New High-Temperature Thermoelectric Coolers from Laird Thermal Systems Cool Optical Sensors in Advanced Driver-Assistance Systems (ADAS)

High-temperature autonomous systems require active cooling to ensure proper, long life performance…

March 11, 2021 – Advanced driver-assistance systems (ADAS) use a variety of imaging sensors, cameras and lasers to enhance vehicle safety and create better driving conditions. Most of these optical devices, including CMOS sensors and laser diodes, are heat sensitive and rely on high-resolution images for proper operation. Image quality can quickly deteriorate as the device temperatures rise above 60°C. In ADAS applications, where temperatures can reach as high as 85°C, passive cooling of laser and CMOS sensor using thermal greases and heat sinks is inadequate and can lead to pre-mature system failure and dangerous scenarios on the road. Active cooling using thermoelectrics, on the other hand, pumps heat away from sensitive electronics while the surrounding environment remains hot. The new HiTemp ETX series of thermoelectric coolers are specifically designed to operate in high-temperature environments experienced by ADAS and other autonomous systems applications.

Thermoelectric coolers are solid-state heat pump devices with no moving parts, fluids or gasses. Utilizing the Peltier Effect, thermoelectric coolers offer an efficient cooling system for a wide range of optical sensors used in ADAS, collision avoidance and other autonomous system technologies. With a cooling capacity from 7 to 322 Watts, the new HiTemp ETX Series thermoelectric cooler can effectively cool components in temperatures up to 120°C. While standard thermoelectric materials can reach temperature differentials up to 78°C with Th=50C, the HiTemp ETX thermoelectric cooler creates a maximum temperature differential (ΔT) of 83°C.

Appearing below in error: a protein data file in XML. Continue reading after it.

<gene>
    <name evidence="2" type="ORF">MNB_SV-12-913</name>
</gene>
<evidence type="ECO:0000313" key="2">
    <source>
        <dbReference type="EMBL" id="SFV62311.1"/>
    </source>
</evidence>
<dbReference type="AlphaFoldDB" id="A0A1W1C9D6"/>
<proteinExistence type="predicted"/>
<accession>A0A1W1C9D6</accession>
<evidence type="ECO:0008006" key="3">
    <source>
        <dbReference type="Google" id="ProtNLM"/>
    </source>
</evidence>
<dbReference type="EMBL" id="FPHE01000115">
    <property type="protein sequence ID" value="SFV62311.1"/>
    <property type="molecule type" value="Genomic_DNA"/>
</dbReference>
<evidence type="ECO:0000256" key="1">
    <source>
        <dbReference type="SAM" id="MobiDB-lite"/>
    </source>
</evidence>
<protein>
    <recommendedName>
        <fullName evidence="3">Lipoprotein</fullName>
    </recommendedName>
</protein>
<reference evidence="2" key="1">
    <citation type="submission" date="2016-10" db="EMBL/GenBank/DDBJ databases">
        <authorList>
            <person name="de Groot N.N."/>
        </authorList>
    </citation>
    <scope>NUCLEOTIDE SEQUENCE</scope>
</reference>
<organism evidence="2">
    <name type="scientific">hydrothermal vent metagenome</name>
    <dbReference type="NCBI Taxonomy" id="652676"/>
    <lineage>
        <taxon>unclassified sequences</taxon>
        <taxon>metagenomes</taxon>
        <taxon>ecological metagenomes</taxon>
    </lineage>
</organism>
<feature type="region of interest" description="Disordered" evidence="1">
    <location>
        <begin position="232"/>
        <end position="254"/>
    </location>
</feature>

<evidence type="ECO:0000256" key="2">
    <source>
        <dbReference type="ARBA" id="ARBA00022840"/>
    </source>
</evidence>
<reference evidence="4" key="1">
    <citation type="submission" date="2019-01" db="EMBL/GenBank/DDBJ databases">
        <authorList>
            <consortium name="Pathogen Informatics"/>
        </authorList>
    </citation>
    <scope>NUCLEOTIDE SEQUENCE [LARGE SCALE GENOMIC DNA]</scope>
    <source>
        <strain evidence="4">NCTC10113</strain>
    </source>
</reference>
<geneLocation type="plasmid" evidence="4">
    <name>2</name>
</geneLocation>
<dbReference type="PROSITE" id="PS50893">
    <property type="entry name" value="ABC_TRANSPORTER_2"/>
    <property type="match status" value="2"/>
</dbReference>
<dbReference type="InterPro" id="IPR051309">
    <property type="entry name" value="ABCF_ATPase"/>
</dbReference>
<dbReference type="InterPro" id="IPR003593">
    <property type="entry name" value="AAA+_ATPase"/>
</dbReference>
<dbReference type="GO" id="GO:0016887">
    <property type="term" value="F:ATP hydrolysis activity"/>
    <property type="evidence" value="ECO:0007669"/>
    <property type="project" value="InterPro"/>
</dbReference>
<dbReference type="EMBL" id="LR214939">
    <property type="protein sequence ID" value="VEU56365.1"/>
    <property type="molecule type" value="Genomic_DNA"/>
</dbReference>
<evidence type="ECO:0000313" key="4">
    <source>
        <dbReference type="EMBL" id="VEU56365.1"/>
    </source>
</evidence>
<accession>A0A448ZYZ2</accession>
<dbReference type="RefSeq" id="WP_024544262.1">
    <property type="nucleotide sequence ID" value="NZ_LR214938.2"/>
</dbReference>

Serving applications with tight geometrical space constraints, the HiTemp ETX thermoelectric cooler has a compact footprint. The solid-state thermoelectric coolers can be integrated directly into the laser or CMOS sensor assembly to provide more effective spot cooling. A heat sink or other heat exchanger is used to rapidly dissipate heat away from sensitive components. The HiTemp ETX thermoelectric cooler’s design also prevents thermal shorting and protect sensors from moisture intrusion and outgassing.

“ADAS systems cannot operate without the continuous capture of high-resolution images. In autonomous vehicle applications, for example, as many as 12 imaging sensors are operating simultaneously to create a 360-degree view around the vehicle, so failure is not an option,” said Andrew Dereka, Product Director at Laird Thermal Systems. “Our new HiTemp ETX thermoelectric cooler is assembled with robust thermoelectric materials that boost performance and allows it to survive in high temperature environments where passive cooling fails.”

To meet a broad range of application requirements, the HiTemp ETX Series includes more than 50 models with a wide variety of heat pumping capacities, sizes and voltage inputs. 

More information on the HiTemp ETX Series can be found by visiting

Download our application note to learn more about thermoelectric cooling for autonomous systems.